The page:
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Top Minds in PET-CT and Molecular Imaging Gather in Vienna for Conference

A unique, multidisciplinary conference in nuclear medicine and radiology will open at the IAEA on Monday, with 600 delegates from around the world, a third of them from developing countries.

The week-long International Conference on Clinical PET-CT and Molecular Imaging (IPET 2015): PET-CT in the era of Multimodality Imaging and Image Guided Therapy provides a unique chance for nuclear medicine physicians, radiologists, oncologists, nuclear medicine technologists, radiopharmacists and medical physicists to showcase their research and learn from peers and experts, said attendees while preparing for the conference opening on Monday.

“There is no conference like IPET,” said Claudio Tinoco Mesquita, President of the Brazilian Society of Nuclear Medicine, explaining that IPET is particularly important for practitioners in developing countries to meet and share experiences. “From this conference, we can bring a lot back to our country to change the way that we help our patients.”

PET-CT, or positron emission tomography-computed tomography, is a medical imaging technique that combines two types of medical imaging devices that sequentially scan the body and track the distribution of special drugs labelled with radioactive compounds in a patient to map out and create images of the body. The resulting images are used to evaluate and manage diseases, like cancer and health conditions related to the heart, infections, neurology, and other areas.

One aspect that makes this conference unique is that it provides professionals from multidisciplinary fields and regions around the world a forum to discuss the current status and trends in nuclear medicine, radiology and radiopharmaceutical sciences. This helps in developing comprehensive approaches to patient care.

“Drawing on the tools and techniques in different areas of medicine can help us in tailoring how we diagnose and treat patients,” said Diana Paez, Head of the Nuclear Medicine and Diagnostic Imaging Section at the IAEA. “Taking this multidisciplinary and multimodality approach allows us to be more precise in how we can pinpoint and evaluate our patients and provide them with the most appropriate treatment.”

Attendees will explore important clinical aspects of specific diseases or conditions and the role of PET-CT and other imaging modalities in providing appropriate diagnostics and treatment.

Topics covered during the conference will include the latest information on PET–CT, molecular imaging, diagnostic imaging and radiation treatment planning for different health conditions and types of cancer, including breast, lung, colorectal, as well as radiopharmaceutical production and quality assurance. There will be opportunities for participants to learn more about developments related to medical physics, instrumentation and data analysis; radiation protection for personnel and dose reduction for patients; and country experiences in the fields. Besides plenary and thematic sessions and poster presentations, ‘read with the experts’ sessions focusing on interactive case study reviews will be held throughout the meeting.

For those of you not able to attend the conference, follow the proceedings on the livestream.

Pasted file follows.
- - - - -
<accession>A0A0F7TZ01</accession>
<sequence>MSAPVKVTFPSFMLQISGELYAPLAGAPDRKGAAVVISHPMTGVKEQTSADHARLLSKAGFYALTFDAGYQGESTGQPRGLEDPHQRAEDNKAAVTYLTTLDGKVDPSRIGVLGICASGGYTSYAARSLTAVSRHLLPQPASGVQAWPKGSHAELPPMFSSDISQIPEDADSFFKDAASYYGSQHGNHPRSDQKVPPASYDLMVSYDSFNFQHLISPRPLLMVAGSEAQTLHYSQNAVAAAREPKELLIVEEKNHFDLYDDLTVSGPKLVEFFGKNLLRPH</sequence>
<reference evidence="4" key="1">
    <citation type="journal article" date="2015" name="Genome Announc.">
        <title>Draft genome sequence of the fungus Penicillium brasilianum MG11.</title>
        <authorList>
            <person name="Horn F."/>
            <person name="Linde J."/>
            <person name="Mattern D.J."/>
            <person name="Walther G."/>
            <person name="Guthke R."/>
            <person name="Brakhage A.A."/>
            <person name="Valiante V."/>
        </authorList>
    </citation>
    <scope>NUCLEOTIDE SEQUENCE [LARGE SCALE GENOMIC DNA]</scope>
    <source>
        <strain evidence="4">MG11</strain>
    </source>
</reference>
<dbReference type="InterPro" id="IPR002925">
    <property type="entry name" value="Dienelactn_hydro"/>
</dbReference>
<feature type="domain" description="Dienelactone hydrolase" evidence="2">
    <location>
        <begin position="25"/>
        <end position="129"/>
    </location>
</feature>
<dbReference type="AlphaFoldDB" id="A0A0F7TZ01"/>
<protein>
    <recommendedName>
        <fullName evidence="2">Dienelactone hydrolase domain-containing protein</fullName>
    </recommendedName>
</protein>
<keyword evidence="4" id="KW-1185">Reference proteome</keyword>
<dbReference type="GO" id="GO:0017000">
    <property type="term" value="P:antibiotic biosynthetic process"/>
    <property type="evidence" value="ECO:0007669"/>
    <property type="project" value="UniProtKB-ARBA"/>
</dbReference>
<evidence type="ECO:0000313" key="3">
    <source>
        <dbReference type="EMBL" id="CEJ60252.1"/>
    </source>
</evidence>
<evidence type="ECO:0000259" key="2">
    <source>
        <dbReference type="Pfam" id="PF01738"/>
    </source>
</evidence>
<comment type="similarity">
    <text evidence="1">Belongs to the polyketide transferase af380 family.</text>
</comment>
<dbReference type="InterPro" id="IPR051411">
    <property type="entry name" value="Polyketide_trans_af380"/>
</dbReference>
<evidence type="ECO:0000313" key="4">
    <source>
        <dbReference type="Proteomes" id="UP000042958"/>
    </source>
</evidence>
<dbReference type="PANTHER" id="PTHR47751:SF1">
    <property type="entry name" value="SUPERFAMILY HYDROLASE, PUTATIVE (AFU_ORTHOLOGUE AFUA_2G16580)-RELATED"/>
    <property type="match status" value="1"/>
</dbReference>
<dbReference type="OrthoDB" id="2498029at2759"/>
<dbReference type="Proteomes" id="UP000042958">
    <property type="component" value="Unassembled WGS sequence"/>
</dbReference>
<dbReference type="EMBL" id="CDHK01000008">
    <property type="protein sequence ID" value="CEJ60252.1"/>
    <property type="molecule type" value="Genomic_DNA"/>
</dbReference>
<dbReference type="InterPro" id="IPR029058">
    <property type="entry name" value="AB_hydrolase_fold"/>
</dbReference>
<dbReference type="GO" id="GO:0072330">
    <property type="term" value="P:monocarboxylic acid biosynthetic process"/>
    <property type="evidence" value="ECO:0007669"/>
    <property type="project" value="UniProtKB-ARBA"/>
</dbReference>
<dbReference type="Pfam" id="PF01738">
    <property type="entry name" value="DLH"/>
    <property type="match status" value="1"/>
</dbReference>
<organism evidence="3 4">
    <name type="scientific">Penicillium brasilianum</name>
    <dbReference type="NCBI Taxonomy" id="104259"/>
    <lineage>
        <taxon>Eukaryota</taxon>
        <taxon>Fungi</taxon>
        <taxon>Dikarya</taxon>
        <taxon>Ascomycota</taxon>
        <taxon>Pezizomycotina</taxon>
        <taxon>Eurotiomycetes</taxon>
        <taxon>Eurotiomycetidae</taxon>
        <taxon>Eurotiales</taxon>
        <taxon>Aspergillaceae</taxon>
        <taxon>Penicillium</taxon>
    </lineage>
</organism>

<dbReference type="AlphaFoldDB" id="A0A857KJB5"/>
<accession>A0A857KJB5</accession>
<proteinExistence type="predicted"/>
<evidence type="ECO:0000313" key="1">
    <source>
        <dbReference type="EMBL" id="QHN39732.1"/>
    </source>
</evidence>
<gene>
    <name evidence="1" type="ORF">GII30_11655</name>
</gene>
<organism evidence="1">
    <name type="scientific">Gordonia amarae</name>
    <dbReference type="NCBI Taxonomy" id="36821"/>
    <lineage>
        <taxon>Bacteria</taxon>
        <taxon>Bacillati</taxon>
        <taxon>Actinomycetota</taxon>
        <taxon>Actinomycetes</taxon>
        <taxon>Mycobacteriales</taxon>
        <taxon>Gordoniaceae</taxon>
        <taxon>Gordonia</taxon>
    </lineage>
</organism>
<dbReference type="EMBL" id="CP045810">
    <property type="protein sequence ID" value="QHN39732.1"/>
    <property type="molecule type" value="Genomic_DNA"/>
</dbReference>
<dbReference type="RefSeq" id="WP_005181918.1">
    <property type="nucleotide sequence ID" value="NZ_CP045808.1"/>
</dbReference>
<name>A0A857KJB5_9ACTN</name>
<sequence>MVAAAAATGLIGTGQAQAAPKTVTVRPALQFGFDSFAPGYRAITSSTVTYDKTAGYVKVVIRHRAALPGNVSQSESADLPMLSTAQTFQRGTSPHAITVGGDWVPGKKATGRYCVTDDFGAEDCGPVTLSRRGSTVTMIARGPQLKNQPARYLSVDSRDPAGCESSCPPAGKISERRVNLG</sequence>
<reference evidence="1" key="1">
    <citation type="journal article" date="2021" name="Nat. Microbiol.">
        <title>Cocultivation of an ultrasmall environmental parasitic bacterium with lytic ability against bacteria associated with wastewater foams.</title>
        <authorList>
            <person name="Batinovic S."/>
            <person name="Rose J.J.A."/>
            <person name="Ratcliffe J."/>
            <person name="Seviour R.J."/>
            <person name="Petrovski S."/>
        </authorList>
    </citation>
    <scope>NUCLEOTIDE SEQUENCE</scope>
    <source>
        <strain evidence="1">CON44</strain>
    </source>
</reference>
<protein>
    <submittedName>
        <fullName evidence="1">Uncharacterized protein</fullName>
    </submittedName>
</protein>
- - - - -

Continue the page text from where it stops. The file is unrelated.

“This kind of conference opens your eyes and shows you another way to do things. It is a unique opportunity to work with the most important people working in the area,” said René Francisco Fernández Belmar, a resident in nuclear medicine at the University of Chile.

A special session will also be held for the first time on ethics, leadership and education in nuclear medicine and radiology to help prepare future leaders. In addition, Continuing Medical Education credits will also be awarded to participants as part of an initiative to provide support to professionals to maintain their certification.

Bringing experts and peers together

Throughout the conference, participants will have the opportunity to have their research evaluated by top-level experts in the field and find out what is happening at the forefront of these medical areas, Paez said. 

“I am looking forward to seeing the renowned experts in the field and to share knowledge with them as well as to present the latest of what I am doing in my country. It is a great opportunity and platform to present to such an audience,” said Moses Modiselle, nuclear medicine physician at the University of Pretoria’s Steve Biko Academic Hospital in South Africa.

While many conferences have significant fees and require costly long-distance travel, IPET participants had the opportunity to submit abstracts that would also allow them to be considered for a grant to attend the conference. Almost 200 grants were awarded, making it possible for several participants from developing countries to participate.

“By attending this kind of high level conferences we can improve our practice. Besides that, we can establish cooperation with some sites and develop networks to foster our clinical practice,” said Claudia Gutierrez, Chief of Medical Education at Fundacion Cardioinfantil in Bogota, Colombia.

Follow the livestream of the conference proceedings from 5 to 9 October and the #IPET2015 hashtag on Twitter, Facebook, and Instagram.

This kind of conference opens your eyes and shows you another way to do things. It is a unique opportunity to work with the most important people working in the area.
René Francisco Fernández Belmar, nuclear medicine resident, University of Chile
Last update: 10 March 2016